This summer 58 high school students from San Francisco, the Peninsula and Marin County participated in JFCS’ YouthFirst six-week internship program. They were placed in all kinds of offices—from a private dentist practice to an engineering firm—as well as at JFCS itself. The program recently concluded with all teens agreeing that it was a fantastic experience.
Courting a Career
Three years ago as a rising sophomore, Steve Dvorkin was a summer intern at JFCS where he performed administrative and organizational office tasks. The experience was so positive that the 18-year-old returned again this summer. This time he was assigned to the ACCESS Center at San Francisco Superior Court, which provides free legal information to those representing themselves in civil court. In addition to administrative work, Dvorkin worked directly with customers, educating them how to complete all the necessary forms.
Intern Steve Dvorkin helped people who represent themselves in in civil court through ACCESS Center at SF Superior Court
“I learned a great deal about how the court functions, what services are available to the public, and was even able to sit in on actual court proceedings. I know that all the tasks I did there, whether big or small, were really important and helped the court function better,” said Dvorkin, a graduate of the French American International School who will attend the University of Chicago in the fall.
Dvorkin’s participation in JFCS’s YouthFirst internship program has had a profound effect on his life. After his first internship he stayed on as a volunteer, helping prepare senior immigrants for their citizenship interviews. He also served on JFCS’ Teen Advisory Board.
“My summer internship opened the door to a much longer lasting relationship with JFCS, and allowed me to find new ways to make a meaningful impact on my community,” he remarked.
Nonprofits, Companies, and JFCS All Received Interns
This was the first year that Miriam Markowitz, JFCS’ Director of Nutrition Programs and Director of Canine Therapy Program, mentored an intern. She believes her intern, Rebecca Cormack, was a perfect fit, and reported that the clients “raved about her.” Cormack was also pleased with the placement. Markowitz, a social worker, was a caring mentor who tried to expose the teen to a variety of experiences.
“Because our Nutrition and Canine Therapy programs work closely with other JFCS programs like Adult Services, Holiday Outreach, and Seniors At Home, I was able to bring Rebecca into several different projects and expose her to different issues that we help people address at JFCS. The variety of work kept her engaged,” Markowitz said. In addition to performing administrative tasks, Cormack learned a lot about event planning.
JFCS’ Director of YouthFirst Loal Isaacs runs the summer internship program along with his YouthFirst Team. According to Isaacs, the students worked 20 hours per week at their jobs, receiving San Francisco’s minimum wage. Each Monday the group participated in professional development workshops where guest speakers taught them professional and personal life skills such as how to write a resume, work/school/life balance, effective communication, and how to dress on the job.
“They really make this program far more valuable than just a summer job,” noted Dvorkin.
For this reason, the summer internship program is highly competitive. “We receive twice as many applications as we have spots available,” Isaacs said.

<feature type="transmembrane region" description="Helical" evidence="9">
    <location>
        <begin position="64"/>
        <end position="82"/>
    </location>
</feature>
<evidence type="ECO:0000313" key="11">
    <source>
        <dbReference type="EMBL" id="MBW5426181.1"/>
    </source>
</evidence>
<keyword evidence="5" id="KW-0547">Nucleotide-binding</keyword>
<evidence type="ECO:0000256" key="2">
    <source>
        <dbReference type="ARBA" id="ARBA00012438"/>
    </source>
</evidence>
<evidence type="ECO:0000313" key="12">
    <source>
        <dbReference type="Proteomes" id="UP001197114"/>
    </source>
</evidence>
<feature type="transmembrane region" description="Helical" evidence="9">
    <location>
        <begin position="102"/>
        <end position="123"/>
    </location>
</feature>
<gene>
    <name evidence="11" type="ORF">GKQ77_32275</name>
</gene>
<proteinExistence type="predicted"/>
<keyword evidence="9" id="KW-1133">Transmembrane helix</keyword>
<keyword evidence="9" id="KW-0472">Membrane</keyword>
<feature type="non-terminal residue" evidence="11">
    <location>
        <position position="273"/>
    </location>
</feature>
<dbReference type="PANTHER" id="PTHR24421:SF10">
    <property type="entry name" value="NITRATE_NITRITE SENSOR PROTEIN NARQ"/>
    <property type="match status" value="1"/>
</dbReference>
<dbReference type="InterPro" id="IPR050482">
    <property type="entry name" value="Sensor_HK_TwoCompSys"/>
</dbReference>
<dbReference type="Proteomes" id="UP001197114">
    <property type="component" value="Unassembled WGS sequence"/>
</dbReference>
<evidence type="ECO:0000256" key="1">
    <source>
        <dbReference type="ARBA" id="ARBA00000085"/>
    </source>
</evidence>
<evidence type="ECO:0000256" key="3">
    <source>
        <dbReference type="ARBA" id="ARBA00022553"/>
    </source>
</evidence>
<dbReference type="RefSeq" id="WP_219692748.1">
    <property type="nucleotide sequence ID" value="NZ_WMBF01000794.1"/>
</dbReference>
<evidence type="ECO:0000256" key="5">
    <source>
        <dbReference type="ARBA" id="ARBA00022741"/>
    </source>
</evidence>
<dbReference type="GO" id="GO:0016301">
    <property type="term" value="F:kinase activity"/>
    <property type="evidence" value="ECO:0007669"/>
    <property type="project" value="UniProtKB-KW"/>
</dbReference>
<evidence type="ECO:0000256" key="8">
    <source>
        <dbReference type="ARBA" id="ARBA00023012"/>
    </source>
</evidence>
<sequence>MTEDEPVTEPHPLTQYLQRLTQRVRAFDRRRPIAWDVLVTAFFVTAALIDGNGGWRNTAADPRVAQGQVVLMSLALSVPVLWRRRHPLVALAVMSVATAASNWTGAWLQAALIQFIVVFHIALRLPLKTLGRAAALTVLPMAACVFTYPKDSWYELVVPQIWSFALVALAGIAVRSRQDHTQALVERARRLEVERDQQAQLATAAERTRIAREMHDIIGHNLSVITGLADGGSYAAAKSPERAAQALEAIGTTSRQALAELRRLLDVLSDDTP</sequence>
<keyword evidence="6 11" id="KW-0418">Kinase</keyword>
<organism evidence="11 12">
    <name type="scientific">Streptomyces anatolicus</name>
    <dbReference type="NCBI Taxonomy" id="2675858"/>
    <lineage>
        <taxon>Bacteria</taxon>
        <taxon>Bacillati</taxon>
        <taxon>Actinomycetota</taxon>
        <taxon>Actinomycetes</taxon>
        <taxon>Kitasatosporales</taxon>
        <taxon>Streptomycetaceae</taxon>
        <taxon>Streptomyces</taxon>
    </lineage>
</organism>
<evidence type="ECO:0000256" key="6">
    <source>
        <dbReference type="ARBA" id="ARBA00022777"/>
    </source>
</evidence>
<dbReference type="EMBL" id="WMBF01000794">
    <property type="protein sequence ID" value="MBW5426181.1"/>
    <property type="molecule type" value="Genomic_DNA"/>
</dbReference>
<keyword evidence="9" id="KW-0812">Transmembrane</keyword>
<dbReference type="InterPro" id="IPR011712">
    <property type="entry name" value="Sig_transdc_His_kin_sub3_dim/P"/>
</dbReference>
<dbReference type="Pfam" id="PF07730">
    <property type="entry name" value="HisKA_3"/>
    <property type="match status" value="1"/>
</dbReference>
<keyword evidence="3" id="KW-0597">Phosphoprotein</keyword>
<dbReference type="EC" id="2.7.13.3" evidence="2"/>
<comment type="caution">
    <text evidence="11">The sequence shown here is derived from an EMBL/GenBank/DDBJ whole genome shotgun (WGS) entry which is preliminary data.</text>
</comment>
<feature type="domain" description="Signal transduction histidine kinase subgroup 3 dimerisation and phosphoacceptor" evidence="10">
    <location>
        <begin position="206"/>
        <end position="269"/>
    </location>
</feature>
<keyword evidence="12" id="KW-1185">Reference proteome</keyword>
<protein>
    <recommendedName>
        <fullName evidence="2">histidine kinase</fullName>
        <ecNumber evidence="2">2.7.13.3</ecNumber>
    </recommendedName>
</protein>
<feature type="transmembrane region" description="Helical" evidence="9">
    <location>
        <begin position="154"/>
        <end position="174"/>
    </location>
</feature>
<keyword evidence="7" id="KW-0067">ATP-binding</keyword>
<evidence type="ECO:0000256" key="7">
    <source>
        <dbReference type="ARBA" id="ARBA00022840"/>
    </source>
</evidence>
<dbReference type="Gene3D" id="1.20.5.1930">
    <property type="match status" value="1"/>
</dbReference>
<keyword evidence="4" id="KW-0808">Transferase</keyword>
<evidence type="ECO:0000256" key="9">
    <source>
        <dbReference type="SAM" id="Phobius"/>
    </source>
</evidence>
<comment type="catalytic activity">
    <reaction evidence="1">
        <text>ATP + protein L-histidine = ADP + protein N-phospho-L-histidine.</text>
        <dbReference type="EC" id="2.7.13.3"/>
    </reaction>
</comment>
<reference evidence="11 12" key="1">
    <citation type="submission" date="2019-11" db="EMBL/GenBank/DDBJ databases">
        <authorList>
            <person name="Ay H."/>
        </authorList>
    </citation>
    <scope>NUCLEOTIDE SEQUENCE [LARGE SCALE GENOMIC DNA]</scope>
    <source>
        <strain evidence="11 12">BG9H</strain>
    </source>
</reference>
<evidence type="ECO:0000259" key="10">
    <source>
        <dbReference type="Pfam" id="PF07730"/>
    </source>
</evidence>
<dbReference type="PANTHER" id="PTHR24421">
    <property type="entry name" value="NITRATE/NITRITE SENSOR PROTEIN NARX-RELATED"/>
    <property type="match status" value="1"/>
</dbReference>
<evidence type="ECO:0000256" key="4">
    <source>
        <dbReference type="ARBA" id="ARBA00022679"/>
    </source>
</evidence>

“When I started on my summer job search, JFCS was one of the first places I looked,” said Avidan Novogrodsky-Godt, who worked with artist Aimee Golant at Metal Art Judaica.
“What I liked best about this summer internship was that I learned about being a working artist and about running a business,” said the 16-year-old, who attends Ruth Asawa San Francisco School of the Arts.
He performed a wide variety of tasks—from cutting tags for jewelry, to helping with art shows and transferring LinkedIn contacts. He also made Golant a marketing film for her business.
The summer internship program has just ended, but Novogrodsky-Godt said he would like to continue to work or volunteer at JFCS. “I have had a really positive experience, and I think the work JFCS does to serve the community is really important.”
Building on the Teens’ Current Skills
Isaacs stresses that a great deal of consideration goes into matching teens to placements where they can thrive.
As a front desk receptionist, Jane Bakhter, 15, worked in JFCS’ Emigre Services Department and helped clients of all backgrounds secure help from JFCS. “My job required a lot of communication with Russian-speaking clients. My fluency in the language and my understanding of the culture was extremely instrumental throughout my internship,” Bakhter said.
Bakhter was personally familiar with JFCS because the organization had helped her own family settle in San Francisco when they arrived from Russia years ago, and her great-grandmother still receives senior services through JFCS’ L’Chaim Adult Day Care program.
“What I really loved about my summer internship was that I was able to meet a lot of different people with different backgrounds. It was fascinating to listen to their migration stories, and was very rewarding for me to be able to help them with their questions and solve some problems,” said Bakhter, a student at Lowell High School in San Francisco.
“I would definitely recommend this internship program to all high school students. It is an amazing opportunity that has exposed me to careers that I may be interested in,” she said.
To learn more about JFCS’ year-round programs for teens in your area, contact Linda Karlin, Director of YouthFirst, at LindaK@jfcs.org.